I believe this is because those who really knew him, and mined with him, thought that Jake having gold was perfectly normal. They may have even seen him carting gold to PHX when they all went down there to “dig ditches”.

Imagine Rhiney or Holmes going into a PHX saloon in 1895. He is overheard saying ”Jake was a rebel soldier, killed his nephew, rescued Miguel Peralta in Sonora back in ’64, murdered some peons, a prospector or three, was seen in the vicinity of Weavers Needle runnin from a passel of Apaches with his burro ridin him instead of the other way around” (insert any claim from Petrasch or Holmes here.)

Someone might have stood up and said “I want whatever that feller’s drinkin. Because I saw Waltz and Peralta up in the Bradshaws all the time in ‘64. And he must have been a mighty good shot in the civil war to hit anyone from where he was standing in the diggings over in Cali. And furthermore, I knew Jakes favorite burro by his first name, and he told me that Jake NEVER let any animal ride him.”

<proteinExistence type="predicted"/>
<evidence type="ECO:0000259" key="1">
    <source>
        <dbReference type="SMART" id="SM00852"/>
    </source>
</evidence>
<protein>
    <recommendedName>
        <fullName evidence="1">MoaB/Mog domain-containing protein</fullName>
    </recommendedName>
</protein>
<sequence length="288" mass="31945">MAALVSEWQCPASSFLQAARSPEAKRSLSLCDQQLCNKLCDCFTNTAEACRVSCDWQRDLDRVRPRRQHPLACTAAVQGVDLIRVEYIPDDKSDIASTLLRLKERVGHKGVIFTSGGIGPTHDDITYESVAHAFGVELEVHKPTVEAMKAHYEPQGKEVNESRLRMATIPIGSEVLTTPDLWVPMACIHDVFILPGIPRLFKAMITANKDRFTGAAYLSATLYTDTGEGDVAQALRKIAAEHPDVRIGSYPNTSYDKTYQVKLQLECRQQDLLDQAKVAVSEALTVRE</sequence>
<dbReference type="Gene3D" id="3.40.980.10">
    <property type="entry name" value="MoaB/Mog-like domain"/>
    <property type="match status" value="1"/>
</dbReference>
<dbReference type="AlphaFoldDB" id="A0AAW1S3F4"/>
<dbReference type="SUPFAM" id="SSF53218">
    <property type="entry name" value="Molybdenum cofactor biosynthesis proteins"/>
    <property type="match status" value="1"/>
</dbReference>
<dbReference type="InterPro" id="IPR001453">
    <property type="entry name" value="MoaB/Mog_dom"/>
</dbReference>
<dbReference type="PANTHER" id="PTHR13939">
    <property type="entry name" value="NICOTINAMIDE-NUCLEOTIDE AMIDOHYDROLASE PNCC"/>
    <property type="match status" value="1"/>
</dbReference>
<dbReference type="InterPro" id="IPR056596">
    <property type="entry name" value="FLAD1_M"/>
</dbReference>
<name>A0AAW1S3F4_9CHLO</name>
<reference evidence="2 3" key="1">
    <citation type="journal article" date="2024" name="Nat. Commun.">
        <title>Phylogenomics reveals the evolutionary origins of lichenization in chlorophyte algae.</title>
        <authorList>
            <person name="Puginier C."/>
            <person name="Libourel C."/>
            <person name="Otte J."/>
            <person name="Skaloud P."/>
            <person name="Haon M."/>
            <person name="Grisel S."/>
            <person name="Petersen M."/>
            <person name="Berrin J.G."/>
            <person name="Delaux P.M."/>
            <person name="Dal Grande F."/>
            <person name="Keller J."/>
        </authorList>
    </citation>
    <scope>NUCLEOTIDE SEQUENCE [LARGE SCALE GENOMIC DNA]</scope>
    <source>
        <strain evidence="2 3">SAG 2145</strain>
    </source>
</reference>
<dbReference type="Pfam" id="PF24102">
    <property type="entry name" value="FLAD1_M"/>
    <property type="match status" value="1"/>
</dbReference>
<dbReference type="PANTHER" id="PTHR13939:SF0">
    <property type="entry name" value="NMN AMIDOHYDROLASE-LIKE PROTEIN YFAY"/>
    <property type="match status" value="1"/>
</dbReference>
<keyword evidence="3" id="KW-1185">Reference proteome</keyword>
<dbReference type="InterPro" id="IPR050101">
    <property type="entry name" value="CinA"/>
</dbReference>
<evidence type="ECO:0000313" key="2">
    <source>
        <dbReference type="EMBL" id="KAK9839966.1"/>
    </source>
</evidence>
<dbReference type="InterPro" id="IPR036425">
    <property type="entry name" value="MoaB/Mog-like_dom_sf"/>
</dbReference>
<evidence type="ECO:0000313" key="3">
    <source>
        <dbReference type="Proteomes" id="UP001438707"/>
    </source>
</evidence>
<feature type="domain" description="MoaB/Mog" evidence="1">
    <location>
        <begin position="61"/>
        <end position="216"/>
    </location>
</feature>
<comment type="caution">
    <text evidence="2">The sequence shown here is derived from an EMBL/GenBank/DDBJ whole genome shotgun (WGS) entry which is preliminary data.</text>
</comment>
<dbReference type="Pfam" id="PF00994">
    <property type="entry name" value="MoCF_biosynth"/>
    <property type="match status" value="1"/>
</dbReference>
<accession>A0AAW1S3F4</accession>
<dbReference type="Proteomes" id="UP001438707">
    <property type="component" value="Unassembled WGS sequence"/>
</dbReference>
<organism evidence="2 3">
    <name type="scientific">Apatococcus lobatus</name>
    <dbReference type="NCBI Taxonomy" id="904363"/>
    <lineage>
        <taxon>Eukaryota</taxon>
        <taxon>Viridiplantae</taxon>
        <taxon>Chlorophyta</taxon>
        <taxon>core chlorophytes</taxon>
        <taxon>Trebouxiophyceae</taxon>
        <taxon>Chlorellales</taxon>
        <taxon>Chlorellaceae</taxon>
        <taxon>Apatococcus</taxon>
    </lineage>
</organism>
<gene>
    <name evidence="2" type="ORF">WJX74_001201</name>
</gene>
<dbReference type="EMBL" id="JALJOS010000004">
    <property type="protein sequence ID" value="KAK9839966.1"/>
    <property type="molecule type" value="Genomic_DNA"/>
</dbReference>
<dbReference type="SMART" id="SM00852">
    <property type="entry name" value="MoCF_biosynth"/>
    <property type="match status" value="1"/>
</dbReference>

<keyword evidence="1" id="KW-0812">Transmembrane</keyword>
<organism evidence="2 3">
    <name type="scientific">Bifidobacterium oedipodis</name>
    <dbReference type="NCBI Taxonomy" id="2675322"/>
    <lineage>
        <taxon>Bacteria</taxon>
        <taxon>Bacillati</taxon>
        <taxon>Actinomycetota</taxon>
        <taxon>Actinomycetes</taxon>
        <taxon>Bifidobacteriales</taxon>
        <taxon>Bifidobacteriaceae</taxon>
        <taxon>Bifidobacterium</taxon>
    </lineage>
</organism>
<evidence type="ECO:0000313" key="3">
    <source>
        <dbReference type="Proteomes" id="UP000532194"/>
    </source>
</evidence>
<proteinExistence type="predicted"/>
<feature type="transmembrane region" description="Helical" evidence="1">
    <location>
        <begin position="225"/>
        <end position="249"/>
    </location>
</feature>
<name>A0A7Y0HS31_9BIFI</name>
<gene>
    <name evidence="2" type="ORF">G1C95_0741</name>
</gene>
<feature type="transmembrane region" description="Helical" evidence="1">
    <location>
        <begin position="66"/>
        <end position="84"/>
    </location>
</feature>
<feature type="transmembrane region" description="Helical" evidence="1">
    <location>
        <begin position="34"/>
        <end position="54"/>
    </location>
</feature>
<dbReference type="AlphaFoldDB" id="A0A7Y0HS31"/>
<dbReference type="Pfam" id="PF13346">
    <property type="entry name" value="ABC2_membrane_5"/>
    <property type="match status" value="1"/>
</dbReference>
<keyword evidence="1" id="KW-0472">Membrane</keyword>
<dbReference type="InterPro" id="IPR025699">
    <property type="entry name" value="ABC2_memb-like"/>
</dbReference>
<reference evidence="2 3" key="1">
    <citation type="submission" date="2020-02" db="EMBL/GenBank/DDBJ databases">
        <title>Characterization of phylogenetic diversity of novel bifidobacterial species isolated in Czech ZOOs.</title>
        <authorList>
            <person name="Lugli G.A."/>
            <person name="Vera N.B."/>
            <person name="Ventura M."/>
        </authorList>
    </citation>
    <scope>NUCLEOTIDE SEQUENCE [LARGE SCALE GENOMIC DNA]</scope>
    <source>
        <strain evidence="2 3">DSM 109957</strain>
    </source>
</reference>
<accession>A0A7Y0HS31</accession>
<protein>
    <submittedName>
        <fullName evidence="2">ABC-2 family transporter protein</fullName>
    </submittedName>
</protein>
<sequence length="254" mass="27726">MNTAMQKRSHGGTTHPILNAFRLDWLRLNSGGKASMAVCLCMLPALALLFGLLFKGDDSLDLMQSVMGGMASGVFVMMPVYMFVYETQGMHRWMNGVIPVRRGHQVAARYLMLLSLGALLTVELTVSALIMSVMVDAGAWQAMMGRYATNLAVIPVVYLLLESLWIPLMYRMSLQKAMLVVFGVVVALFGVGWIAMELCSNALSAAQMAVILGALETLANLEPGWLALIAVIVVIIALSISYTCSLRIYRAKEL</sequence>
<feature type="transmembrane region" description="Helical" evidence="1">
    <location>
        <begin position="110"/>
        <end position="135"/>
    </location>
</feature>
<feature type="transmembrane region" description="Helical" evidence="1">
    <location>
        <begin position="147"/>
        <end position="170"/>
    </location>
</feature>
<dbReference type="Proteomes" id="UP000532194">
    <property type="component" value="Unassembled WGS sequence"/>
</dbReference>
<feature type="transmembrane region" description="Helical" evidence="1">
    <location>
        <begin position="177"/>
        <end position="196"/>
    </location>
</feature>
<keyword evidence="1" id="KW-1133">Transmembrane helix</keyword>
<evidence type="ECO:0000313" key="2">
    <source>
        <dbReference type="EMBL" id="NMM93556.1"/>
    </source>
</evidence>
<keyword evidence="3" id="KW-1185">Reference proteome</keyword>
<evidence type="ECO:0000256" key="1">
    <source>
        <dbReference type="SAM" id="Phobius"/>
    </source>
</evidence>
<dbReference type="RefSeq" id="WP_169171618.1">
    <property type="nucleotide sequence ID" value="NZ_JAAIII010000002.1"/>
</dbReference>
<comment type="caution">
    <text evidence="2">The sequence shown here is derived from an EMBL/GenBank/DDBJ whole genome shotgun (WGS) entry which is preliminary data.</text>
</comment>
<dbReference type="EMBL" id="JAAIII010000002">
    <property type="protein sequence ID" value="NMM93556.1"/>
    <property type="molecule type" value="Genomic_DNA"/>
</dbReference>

The same scenario in 1912: “Who the hell is Jacob Wolzer? Let me buy you a drink, tell me some more about this.” “You wouldn’t happen to have a map, would you? What mountains, you say?”

My point is, there are no secrets in prospecting. If Jake had a mine of any substance, it would have been noticed long before it was. The only stories we have to go on, come to us from folks who didn’t even know that Waltz was mining in the Bradshaws. They had to make up backstories for him because they simply did not know him. Holmes may have known who he was, but he wasn’t mining with him in CA and Bradshaws.